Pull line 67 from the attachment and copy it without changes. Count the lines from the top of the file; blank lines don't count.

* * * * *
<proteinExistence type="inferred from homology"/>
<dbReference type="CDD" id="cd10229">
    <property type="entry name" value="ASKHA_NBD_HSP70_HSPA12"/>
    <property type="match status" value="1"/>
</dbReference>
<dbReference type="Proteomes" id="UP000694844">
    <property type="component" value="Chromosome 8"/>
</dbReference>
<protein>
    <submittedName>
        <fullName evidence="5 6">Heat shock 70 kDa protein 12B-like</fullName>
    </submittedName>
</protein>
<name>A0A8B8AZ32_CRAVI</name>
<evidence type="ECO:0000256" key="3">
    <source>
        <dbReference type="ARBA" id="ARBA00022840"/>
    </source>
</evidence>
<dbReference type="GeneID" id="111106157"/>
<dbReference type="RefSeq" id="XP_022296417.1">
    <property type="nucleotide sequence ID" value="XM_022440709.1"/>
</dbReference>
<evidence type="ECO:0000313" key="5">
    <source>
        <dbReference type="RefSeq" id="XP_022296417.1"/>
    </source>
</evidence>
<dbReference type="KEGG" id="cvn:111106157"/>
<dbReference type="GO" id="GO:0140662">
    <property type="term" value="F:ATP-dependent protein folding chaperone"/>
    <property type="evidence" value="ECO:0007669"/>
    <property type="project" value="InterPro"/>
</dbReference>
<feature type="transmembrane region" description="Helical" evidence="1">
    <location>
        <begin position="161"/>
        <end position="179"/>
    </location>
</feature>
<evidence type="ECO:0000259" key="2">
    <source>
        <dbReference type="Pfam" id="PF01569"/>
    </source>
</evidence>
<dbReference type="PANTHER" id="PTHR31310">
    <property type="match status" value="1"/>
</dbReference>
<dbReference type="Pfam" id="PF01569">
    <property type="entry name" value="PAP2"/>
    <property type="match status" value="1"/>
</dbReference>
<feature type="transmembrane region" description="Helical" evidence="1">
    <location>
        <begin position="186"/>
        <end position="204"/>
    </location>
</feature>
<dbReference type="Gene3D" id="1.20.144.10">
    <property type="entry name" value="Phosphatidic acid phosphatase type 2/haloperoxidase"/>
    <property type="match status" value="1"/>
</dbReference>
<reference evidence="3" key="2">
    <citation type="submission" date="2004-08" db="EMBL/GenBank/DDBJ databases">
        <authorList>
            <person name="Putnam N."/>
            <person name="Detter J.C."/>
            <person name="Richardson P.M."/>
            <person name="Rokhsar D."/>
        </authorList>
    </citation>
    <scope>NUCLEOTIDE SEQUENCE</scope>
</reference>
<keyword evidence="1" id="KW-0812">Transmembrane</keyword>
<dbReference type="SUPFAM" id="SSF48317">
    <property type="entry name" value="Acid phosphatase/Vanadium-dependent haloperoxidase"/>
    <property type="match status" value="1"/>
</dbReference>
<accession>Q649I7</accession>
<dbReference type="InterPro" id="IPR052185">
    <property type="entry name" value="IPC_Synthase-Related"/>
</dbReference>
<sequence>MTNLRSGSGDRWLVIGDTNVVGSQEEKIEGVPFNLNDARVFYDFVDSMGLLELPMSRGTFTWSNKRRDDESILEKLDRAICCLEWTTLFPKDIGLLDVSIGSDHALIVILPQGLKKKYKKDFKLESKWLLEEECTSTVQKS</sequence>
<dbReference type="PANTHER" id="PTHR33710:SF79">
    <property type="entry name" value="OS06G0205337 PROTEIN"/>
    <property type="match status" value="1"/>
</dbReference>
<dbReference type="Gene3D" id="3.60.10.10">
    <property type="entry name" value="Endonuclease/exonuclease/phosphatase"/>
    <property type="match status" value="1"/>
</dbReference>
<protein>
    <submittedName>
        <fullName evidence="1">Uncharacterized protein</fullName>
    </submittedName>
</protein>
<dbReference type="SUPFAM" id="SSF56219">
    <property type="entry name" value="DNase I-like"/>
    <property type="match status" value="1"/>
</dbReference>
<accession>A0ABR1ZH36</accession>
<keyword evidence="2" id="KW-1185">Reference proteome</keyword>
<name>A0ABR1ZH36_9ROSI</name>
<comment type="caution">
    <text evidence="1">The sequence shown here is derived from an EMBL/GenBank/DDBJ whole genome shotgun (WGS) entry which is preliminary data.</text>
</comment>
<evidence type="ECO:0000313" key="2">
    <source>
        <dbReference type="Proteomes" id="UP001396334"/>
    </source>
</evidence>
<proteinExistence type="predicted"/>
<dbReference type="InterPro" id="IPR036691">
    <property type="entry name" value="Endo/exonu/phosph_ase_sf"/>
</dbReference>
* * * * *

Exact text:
            <person name="Detter J.C."/>